Argentina had a four on two the other day against Nigeria and even they managed to balls it up. South Africa had three or four one on one counters in the first game and they only managed to convert one of them. South Korea, too, had plenty against Greece and only Park was able to score his. It’s not as easy as it looks, even if you have good players, and especially if they’re not great.
What to do, then, if the other team is reticent to attack and you can be quite sure the rock their defence is founded on is at least as porous as a flat slab of sandstone? Bielsa says: attack the fuckers! Attack them! Pressure them up the field, keep the ball in their half as much as possible and get as many players forward as possible! Bielsa put out his traditional 3-3-1-3 against Honduras, an encounter which another man might have regarded as a potentially cagey encounter, one to pinch on the counter making use of the coal-powered pace of Alexis Sanchez.
As Chairman Mao once said, “passivity is fatal to us. Our goal is to make the enemy passive.” Or: attack is the best form of defence. Argentina don’t have much of the latter, so the ‘mad’ Maradona decided to make the most of his strength, attack, and only profligacy up front and ‘the best game of my life’ by Vincent Enyeama meant they didn’t win by several goals against Nigeria. Germany, too, pegamequemegusta heard in several quarters afterwards, had played in an old-fashioned WM formation complete with wingers, strikers and a playmaker. The rush of barely disguised man love for Germany in the days and hours after their 4-0 hammering of the Flaming Sheilas inevitably led to the counter that their defence isn’t great. Fair enough, but we haven’t seen that yet – Australia didn’t get near them as, besides being crap, Germany played high up the pitch and swarmed them like the thousands of bees that usually sound like they’re engulfing the stadiums in South Africa.As pegamequemegusta’s cat never tires of saying, bollocks to Shakespeare – ambition just is sterner stuff. The revolutionaries dedication to spreading Bielsa’s message seems to be having success: playing three up front, Uruguay today were rewarded today with the biggest margin of victory of the World Cup. It is conceivable that the heretofore cafardic French, the Nigerians, the Yanks and the Heartless Lions of Albion will not just take up the mantle by put it on their heads and streak about the pitch in an outburst of genuine footballing joy.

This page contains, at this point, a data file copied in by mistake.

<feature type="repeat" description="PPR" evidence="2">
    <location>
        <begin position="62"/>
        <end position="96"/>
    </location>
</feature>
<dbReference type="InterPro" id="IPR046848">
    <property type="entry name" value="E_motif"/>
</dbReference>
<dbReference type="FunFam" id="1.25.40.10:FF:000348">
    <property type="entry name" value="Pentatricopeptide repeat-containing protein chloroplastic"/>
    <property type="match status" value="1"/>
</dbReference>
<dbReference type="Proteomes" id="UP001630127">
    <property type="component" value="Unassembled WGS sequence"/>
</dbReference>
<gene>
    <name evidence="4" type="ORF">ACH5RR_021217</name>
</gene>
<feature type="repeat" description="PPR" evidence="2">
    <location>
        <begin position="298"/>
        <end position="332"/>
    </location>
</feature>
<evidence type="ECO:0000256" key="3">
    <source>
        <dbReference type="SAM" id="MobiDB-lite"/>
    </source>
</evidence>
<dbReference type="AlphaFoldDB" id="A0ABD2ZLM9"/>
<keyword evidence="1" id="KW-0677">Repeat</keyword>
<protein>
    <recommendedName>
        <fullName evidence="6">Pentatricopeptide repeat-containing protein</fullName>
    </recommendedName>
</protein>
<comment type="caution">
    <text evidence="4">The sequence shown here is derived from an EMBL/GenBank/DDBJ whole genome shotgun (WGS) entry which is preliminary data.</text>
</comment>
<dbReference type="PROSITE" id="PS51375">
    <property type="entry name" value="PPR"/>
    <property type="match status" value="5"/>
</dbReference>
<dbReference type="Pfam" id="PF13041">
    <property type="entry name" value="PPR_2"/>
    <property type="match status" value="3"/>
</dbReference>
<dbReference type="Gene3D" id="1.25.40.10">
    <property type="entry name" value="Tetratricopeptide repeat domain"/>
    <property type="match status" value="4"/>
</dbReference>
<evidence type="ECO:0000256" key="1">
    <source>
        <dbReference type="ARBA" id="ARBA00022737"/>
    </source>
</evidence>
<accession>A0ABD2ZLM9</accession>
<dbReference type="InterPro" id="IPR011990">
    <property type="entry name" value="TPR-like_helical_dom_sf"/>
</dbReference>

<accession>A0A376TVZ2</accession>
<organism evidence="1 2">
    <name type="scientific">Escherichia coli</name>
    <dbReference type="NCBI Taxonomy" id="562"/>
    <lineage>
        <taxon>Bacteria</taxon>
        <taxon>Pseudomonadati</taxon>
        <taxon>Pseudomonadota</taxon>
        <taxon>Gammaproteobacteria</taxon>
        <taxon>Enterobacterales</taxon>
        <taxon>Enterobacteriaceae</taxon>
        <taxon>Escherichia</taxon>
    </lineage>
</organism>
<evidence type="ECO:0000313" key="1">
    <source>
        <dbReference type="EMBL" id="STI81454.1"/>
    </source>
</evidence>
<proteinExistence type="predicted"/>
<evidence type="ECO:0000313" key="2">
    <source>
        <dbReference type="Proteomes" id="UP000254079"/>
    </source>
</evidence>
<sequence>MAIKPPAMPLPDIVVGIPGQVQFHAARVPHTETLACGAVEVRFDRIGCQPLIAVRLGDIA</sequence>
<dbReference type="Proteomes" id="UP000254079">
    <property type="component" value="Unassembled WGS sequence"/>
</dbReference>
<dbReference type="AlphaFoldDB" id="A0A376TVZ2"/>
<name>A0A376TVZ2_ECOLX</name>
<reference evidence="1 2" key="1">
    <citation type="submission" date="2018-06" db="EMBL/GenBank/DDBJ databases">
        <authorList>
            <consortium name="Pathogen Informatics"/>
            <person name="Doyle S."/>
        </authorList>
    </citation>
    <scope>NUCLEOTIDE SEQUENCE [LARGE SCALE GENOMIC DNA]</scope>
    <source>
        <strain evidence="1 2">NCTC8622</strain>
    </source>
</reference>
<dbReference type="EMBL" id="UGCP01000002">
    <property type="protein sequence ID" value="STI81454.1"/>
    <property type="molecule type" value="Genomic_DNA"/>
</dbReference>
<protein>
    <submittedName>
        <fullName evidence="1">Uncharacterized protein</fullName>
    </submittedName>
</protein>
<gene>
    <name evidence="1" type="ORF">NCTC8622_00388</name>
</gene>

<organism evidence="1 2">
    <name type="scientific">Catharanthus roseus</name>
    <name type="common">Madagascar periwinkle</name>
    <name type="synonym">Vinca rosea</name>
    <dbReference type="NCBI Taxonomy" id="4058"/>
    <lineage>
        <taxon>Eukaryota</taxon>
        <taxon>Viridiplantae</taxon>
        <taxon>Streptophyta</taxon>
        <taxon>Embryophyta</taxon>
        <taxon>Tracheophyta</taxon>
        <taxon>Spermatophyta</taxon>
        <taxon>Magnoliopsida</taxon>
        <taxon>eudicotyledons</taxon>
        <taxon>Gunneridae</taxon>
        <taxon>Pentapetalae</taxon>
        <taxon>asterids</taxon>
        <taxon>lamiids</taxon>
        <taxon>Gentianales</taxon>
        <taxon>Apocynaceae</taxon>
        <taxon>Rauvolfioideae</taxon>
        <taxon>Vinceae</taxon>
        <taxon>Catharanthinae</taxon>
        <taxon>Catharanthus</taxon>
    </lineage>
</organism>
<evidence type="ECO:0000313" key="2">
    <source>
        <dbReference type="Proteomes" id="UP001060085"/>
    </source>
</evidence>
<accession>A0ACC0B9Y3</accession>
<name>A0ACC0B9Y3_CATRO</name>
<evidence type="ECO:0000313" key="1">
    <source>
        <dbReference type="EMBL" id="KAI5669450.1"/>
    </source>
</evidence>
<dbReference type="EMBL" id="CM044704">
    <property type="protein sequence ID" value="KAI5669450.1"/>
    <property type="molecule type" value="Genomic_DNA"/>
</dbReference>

As you will surely have heard, hence our somewhat digressive entry today, Argentina will play with the same formation tomorrow against South Korea, the only change being the entry of Maxi Rodriguez for Juan Sebastián Verón, who’s injured. It’s slightly more defensive since Maxi is sure to offer more support to Jonás down the right wing, where South Park are wont to generate most of their moves. Still, the double playmaker Messi-Tevez tandem will be seeking to link up with Higuaín and, hopefully, an Ángel Di María with plenty to prove, so the emphasis will remain on the attack. It won’t be easy but if they can put away the kind of chances they created last week, we could yet see this World Cup take off.
Although he was ostensibly talking about FIFA Fair Play™, el Diego defended this approach today in his pre-match press conference: “We came here to see football. Whoever doesn’t want to play can go home.” Not being able to is no excuse. Your opponents probably can’t defend or attack either. So just bloody go for it, you pussies.